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ACR-112 Chiura Obata Great Nature Memorial Highway.(2019-2020)

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Assembly Concurrent Resolution No. 112

Relative to the Chiura Obata Great Nature Memorial Highway.

[ Filed with Secretary of State  September 14, 2020. ]


ACR 112, Bigelow. Chiura Obata Great Nature Memorial Highway.
This measure would designate a specified portion of State Route 120 in the County of Mono as the Chiura Obata Great Nature Memorial Highway. The measure would request the Department of Transportation to determine the cost of appropriate signs showing this special designation and, upon receiving donations from nonstate sources covering that cost, to erect those signs.
Fiscal Committee: YES  

WHEREAS, Chiura Obata was born on November 18, 1885, in Japan and raised in the city of Sendai; at seven years of age, he began his formal training in the art of sumi-e, Japanese ink and brush painting; at fourteen years of age, Obata began an apprenticeship with a master painter in Tokyo, and in 1901, he received a prestigious art award in Tokyo; and
WHEREAS, In 1903, Obata boarded a steamship for the United States as a teenager with a desire to see the world and study art, eventually finding a home in San Francisco, California; he found the California landscape to be a true inspiration for his painting; and
WHEREAS, Upon coming to the United States, Obata not only was the recipient of intense racial epithets; he was even hit and spat upon by people on the streets of San Francisco simply because of his ethnicity, but he also encountered the institutionalized racism that existed in many laws of the time that restricted the rights of Asian-born immigrants like himself, including prohibitions from owning land and becoming a United States citizen; and
WHEREAS, Obata became an avid baseball player, playing many games at Golden Gate Park, and was one of the founders of the Fuji Club, the first Japanese American baseball team on the American mainland; and
WHEREAS, In 1921, Obata cofounded the East West Art Society in San Francisco with other American, Russian, Chinese, and Japanese artists to promote a uniting of Asian and Western art traditions; and
WHEREAS, In 1927, Obata made a six week camping trip to Yosemite and the Sierra Nevada Mountains that proved to be a defining moment in his professional life, about which he would later say, “This experience was the greatest harvest for my whole life and future in painting”; and
WHEREAS, Obata’s art is infused with his reverence for nature, which he viewed as a powerful spiritual force; he thought of nature as dai-shizen, or Great Nature, reflecting his belief that it is an essential source of inspiration and peace for all human beings; and
WHEREAS, In 1932, Obata began his career as an influential educator, teaching in the art department at the University of California, Berkeley for nearly 20 years; and
WHEREAS, After the attack on Pearl Harbor in December 1941, the President’s Executive Order No. 9066 resulted in the forced removal of all Japanese Americans on the west coast of the United States; Obata lost his job at the university and his art supply store; and
WHEREAS, In April 1942, Obata and his family were sent to the Tanforan Racetrack near San Francisco and eventually to the Topaz War Relocation Center in central Utah; firmly believing in the healing power of art, in less than a month he and his fellow artists were able to create an art school with over 600 students; and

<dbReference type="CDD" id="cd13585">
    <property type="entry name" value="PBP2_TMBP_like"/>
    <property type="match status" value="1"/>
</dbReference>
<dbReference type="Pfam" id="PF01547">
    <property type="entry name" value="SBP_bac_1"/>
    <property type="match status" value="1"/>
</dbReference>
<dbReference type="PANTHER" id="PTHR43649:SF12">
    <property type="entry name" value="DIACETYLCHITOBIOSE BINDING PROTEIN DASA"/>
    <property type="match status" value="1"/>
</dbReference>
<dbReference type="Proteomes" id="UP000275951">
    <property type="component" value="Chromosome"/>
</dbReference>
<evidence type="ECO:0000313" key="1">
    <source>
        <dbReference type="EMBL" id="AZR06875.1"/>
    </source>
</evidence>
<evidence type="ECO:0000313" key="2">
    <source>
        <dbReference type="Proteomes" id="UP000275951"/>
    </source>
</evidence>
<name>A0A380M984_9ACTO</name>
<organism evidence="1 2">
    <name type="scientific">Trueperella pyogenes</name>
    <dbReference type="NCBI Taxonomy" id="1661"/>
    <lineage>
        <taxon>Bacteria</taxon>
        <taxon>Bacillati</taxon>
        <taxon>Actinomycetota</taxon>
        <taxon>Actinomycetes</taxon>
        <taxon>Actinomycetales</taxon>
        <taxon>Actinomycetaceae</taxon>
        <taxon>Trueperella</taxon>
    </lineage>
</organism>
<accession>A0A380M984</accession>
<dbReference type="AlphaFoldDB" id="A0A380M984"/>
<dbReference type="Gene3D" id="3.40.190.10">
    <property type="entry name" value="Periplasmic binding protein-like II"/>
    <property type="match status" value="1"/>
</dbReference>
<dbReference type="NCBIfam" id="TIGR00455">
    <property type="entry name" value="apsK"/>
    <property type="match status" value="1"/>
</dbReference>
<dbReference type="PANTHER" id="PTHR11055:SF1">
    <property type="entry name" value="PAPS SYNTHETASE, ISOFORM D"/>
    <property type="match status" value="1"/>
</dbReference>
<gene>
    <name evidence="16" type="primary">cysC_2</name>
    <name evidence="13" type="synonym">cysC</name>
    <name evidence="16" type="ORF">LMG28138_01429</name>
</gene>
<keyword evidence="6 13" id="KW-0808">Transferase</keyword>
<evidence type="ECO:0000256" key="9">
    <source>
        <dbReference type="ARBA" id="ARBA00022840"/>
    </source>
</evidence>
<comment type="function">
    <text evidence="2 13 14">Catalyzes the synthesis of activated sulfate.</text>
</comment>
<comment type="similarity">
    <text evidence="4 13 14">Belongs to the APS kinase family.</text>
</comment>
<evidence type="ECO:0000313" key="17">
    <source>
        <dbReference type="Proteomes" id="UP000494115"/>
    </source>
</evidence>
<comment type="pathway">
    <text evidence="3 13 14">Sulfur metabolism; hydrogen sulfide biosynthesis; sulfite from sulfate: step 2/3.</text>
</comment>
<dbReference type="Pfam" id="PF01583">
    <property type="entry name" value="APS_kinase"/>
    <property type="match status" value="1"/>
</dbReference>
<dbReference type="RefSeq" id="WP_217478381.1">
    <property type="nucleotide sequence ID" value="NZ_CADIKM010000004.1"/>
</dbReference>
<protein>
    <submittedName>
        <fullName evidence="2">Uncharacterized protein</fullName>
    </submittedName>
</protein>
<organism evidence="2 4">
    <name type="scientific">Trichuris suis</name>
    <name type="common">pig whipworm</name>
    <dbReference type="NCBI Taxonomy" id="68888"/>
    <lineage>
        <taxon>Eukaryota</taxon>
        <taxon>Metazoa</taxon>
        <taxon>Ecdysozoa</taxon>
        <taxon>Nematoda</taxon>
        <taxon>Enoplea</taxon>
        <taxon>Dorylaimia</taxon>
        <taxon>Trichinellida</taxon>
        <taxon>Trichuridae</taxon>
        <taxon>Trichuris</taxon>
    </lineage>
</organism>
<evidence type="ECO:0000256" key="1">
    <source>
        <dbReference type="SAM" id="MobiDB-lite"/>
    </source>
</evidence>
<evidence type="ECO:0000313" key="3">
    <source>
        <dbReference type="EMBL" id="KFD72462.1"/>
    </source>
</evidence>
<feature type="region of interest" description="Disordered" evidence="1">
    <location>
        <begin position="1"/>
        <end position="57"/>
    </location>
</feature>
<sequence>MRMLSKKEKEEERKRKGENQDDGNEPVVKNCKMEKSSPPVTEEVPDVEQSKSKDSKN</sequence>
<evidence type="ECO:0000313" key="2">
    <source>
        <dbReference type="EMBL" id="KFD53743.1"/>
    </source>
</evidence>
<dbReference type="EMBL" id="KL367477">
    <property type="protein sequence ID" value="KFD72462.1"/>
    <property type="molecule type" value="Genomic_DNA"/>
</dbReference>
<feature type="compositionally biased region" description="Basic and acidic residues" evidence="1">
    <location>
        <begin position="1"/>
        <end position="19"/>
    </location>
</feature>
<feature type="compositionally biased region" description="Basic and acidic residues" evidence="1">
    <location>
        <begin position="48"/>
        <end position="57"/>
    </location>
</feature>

WHEREAS, While Obata was director of the Topaz Art School, he continued to paint images of life in the camp as well as the beauty he saw in the desert landscape; even in the face of such confinement, Obata proved to be a figure of peace and resilience; and
WHEREAS, In 1943, Obata and his family were released from the relocation center in Topaz, Utah, and returned to California in 1945 at the end of World War II; after 1945, Obata continued to visit Yosemite and the eastern Sierra Nevada Mountains to paint his landscapes; and
WHEREAS, In 1954, two years after the United States government allowed Japanese immigrants to become citizens of the United States, Obata and his family became naturalized American citizens; and
WHEREAS, In that same year, Chiura and his wife, Haruko Obata, led the first of the "Obata Tours" to Japan, introducing many Americans to Japanese arts, architecture, and culture; the tours fostered understanding through the arts between the two countries that had previously been at war; and
WHEREAS, From 1955 to 1970, until he was 85 years of age, Obata traveled throughout California, giving lectures and demonstrations on Japanese brush painting and in 1965, in Japan, Obata received the Emperor’s Award, the Order of the Sacred Treasure, 5th Class, in recognition of his efforts to spread cultural understanding; and
WHEREAS, Obata’s life and work have been celebrated and exhibited throughout the world, and his legacy in connection to our National Parks remains an inspiration for all Californians; now, therefore, be it
Resolved by the Assembly of the State of California, the Senate thereof concurring, That the Legislature hereby designates the portion of State Route 120 from post mile R0.898 to post mile R4.766 in the County of Mono as the Chiura Obata Great Nature Memorial Highway; and be it further
Resolved, That the Department of Transportation is requested to determine the cost of appropriate signs consistent with the signing requirements for the state highway system showing this special designation and, upon receiving donations from nonstate sources sufficient to cover the cost, to erect those signs; and be it further
Resolved, That the Chief Clerk of the Assembly transmit copies of this resolution to the Director of Transportation and to the author for appropriate distribution.